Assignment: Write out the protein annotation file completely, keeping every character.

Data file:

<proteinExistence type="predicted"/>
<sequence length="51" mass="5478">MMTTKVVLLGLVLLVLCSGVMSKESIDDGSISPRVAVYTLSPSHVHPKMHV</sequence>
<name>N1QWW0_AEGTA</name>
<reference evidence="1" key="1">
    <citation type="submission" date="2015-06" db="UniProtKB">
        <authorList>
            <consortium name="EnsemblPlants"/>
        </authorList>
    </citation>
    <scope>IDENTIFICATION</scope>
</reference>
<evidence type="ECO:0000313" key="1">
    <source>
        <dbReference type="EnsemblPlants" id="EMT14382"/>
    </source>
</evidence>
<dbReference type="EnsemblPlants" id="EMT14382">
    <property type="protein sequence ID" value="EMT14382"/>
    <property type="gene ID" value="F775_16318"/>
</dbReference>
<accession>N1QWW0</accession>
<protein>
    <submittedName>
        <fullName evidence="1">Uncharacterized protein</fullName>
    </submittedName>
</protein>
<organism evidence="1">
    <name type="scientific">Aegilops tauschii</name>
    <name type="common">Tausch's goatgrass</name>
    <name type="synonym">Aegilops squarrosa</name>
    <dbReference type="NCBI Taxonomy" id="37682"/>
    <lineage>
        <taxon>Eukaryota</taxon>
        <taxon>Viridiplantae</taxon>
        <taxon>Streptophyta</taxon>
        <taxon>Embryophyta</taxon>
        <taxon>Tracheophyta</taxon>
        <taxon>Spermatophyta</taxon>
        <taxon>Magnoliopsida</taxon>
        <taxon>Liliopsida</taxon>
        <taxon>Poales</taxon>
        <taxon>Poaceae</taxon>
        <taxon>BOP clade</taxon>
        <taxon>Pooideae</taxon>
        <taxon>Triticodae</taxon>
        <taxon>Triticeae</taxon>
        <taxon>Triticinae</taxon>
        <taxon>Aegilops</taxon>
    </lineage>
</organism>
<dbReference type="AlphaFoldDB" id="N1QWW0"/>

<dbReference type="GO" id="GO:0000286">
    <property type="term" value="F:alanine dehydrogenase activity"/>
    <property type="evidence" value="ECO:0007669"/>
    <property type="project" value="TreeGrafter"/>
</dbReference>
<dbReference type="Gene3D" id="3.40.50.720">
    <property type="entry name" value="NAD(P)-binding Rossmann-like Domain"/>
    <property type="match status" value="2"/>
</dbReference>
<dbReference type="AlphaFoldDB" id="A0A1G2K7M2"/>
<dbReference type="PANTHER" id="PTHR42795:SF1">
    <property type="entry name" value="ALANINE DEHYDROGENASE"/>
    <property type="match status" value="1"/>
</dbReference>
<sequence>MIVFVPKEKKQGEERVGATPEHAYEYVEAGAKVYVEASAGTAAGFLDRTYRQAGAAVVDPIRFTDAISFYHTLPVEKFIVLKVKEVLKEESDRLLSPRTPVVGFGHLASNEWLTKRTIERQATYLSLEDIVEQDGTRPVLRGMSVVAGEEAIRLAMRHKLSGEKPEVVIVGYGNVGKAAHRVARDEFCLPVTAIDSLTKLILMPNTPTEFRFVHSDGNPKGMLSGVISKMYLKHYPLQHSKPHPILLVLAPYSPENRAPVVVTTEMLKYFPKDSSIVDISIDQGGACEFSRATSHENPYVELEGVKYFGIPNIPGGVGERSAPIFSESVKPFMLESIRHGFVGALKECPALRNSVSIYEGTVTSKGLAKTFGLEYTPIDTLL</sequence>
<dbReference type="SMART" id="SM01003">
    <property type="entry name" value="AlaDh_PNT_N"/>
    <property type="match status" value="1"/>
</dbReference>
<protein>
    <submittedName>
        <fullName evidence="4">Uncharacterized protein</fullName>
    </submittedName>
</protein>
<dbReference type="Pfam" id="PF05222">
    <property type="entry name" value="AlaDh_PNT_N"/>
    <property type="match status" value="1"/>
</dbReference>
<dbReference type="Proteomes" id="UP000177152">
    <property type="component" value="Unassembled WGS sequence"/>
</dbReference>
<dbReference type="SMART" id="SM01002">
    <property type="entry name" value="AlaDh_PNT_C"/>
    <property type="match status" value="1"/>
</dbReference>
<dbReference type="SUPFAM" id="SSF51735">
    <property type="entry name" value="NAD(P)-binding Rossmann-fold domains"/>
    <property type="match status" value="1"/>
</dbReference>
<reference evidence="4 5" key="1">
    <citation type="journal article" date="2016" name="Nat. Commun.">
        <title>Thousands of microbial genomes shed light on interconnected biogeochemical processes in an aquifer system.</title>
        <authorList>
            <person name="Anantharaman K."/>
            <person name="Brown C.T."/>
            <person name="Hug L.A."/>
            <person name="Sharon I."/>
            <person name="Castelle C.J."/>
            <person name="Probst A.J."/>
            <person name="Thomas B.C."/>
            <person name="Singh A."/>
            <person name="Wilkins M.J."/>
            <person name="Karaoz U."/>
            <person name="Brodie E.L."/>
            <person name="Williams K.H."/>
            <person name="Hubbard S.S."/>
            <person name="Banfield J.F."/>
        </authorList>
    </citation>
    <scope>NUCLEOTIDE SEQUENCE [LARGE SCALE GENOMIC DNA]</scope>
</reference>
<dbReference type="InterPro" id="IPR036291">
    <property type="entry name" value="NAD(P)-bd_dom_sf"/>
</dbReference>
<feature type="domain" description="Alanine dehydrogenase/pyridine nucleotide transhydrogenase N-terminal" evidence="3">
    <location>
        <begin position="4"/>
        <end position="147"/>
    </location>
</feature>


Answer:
<proteinExistence type="predicted"/>
<sequence length="51" mass="5478">MMTTKVVLLGLVLLVLCSGVMSKESIDDGSISPRVAVYTLSPSHVHPKMHV</sequence>
<name>N1QWW0_AEGTA</name>
<reference evidence="1" key="1">
    <citation type="submission" date="2015-06" db="UniProtKB">
        <authorList>
            <consortium name="EnsemblPlants"/>
        </authorList>
    </citation>
    <scope>IDENTIFICATION</scope>
</reference>
<evidence type="ECO:0000313" key="1">
    <source>
        <dbReference type="EnsemblPlants" id="EMT14382"/>
    </source>
</evidence>
<dbReference type="EnsemblPlants" id="EMT14382">
    <property type="protein sequence ID" value="EMT14382"/>
    <property type="gene ID" value="F775_16318"/>
</dbReference>
<accession>N1QWW0</accession>
<protein>
    <submittedName>
        <fullName evidence="1">Uncharacterized protein</fullName>
    </submittedName>
</protein>
<organism evidence="1">
    <name type="scientific">Aegilops tauschii</name>
    <name type="common">Tausch's goatgrass</name>
    <name type="synonym">Aegilops squarrosa</name>
    <dbReference type="NCBI Taxonomy" id="37682"/>
    <lineage>
        <taxon>Eukaryota</taxon>
        <taxon>Viridiplantae</taxon>
        <taxon>Streptophyta</taxon>
        <taxon>Embryophyta</taxon>
        <taxon>Tracheophyta</taxon>
        <taxon>Spermatophyta</taxon>
        <taxon>Magnoliopsida</taxon>
        <taxon>Liliopsida</taxon>
        <taxon>Poales</taxon>
        <taxon>Poaceae</taxon>
        <taxon>BOP clade</taxon>
        <taxon>Pooideae</taxon>
        <taxon>Triticodae</taxon>
        <taxon>Triticeae</taxon>
        <taxon>Triticinae</taxon>
        <taxon>Aegilops</taxon>
    </lineage>
</organism>
<dbReference type="AlphaFoldDB" id="N1QWW0"/>

<dbReference type="GO" id="GO:0000286">
    <property type="term" value="F:alanine dehydrogenase activity"/>
    <property type="evidence" value="ECO:0007669"/>
    <property type="project" value="TreeGrafter"/>
</dbReference>
<dbReference type="Gene3D" id="3.40.50.720">
    <property type="entry name" value="NAD(P)-binding Rossmann-like Domain"/>
    <property type="match status" value="2"/>
</dbReference>
<dbReference type="AlphaFoldDB" id="A0A1G2K7M2"/>
<dbReference type="PANTHER" id="PTHR42795:SF1">
    <property type="entry name" value="ALANINE DEHYDROGENASE"/>
    <property type="match status" value="1"/>
</dbReference>
<sequence>MIVFVPKEKKQGEERVGATPEHAYEYVEAGAKVYVEASAGTAAGFLDRTYRQAGAAVVDPIRFTDAISFYHTLPVEKFIVLKVKEVLKEESDRLLSPRTPVVGFGHLASNEWLTKRTIERQATYLSLEDIVEQDGTRPVLRGMSVVAGEEAIRLAMRHKLSGEKPEVVIVGYGNVGKAAHRVARDEFCLPVTAIDSLTKLILMPNTPTEFRFVHSDGNPKGMLSGVISKMYLKHYPLQHSKPHPILLVLAPYSPENRAPVVVTTEMLKYFPKDSSIVDISIDQGGACEFSRATSHENPYVELEGVKYFGIPNIPGGVGERSAPIFSESVKPFMLESIRHGFVGALKECPALRNSVSIYEGTVTSKGLAKTFGLEYTPIDTLL</sequence>
<dbReference type="SMART" id="SM01003">
    <property type="entry name" value="AlaDh_PNT_N"/>
    <property type="match status" value="1"/>
</dbReference>
<protein>
    <submittedName>
        <fullName evidence="4">Uncharacterized protein</fullName>
    </submittedName>
</protein>
<dbReference type="Pfam" id="PF05222">
    <property type="entry name" value="AlaDh_PNT_N"/>
    <property type="match status" value="1"/>
</dbReference>
<dbReference type="Proteomes" id="UP000177152">
    <property type="component" value="Unassembled WGS sequence"/>
</dbReference>
<dbReference type="SMART" id="SM01002">
    <property type="entry name" value="AlaDh_PNT_C"/>
    <property type="match status" value="1"/>
</dbReference>
<dbReference type="SUPFAM" id="SSF51735">
    <property type="entry name" value="NAD(P)-binding Rossmann-fold domains"/>
    <property type="match status" value="1"/>
</dbReference>
<reference evidence="4 5" key="1">
    <citation type="journal article" date="2016" name="Nat. Commun.">
        <title>Thousands of microbial genomes shed light on interconnected biogeochemical processes in an aquifer system.</title>
        <authorList>
            <person name="Anantharaman K."/>
            <person name="Brown C.T."/>
            <person name="Hug L.A."/>
            <person name="Sharon I."/>
            <person name="Castelle C.J."/>
            <person name="Probst A.J."/>
            <person name="Thomas B.C."/>
            <person name="Singh A."/>
            <person name="Wilkins M.J."/>
            <person name="Karaoz U."/>
            <person name="Brodie E.L."/>
            <person name="Williams K.H."/>
            <person name="Hubbard S.S."/>
            <person name="Banfield J.F."/>
        </authorList>
    </citation>
    <scope>NUCLEOTIDE SEQUENCE [LARGE SCALE GENOMIC DNA]</scope>
</reference>
<dbReference type="InterPro" id="IPR036291">
    <property type="entry name" value="NAD(P)-bd_dom_sf"/>
</dbReference>
<feature type="domain" description="Alanine dehydrogenase/pyridine nucleotide transhydrogenase N-terminal" evidence="3">
    <location>
        <begin position="4"/>
        <end position="147"/>
    </location>
</feature>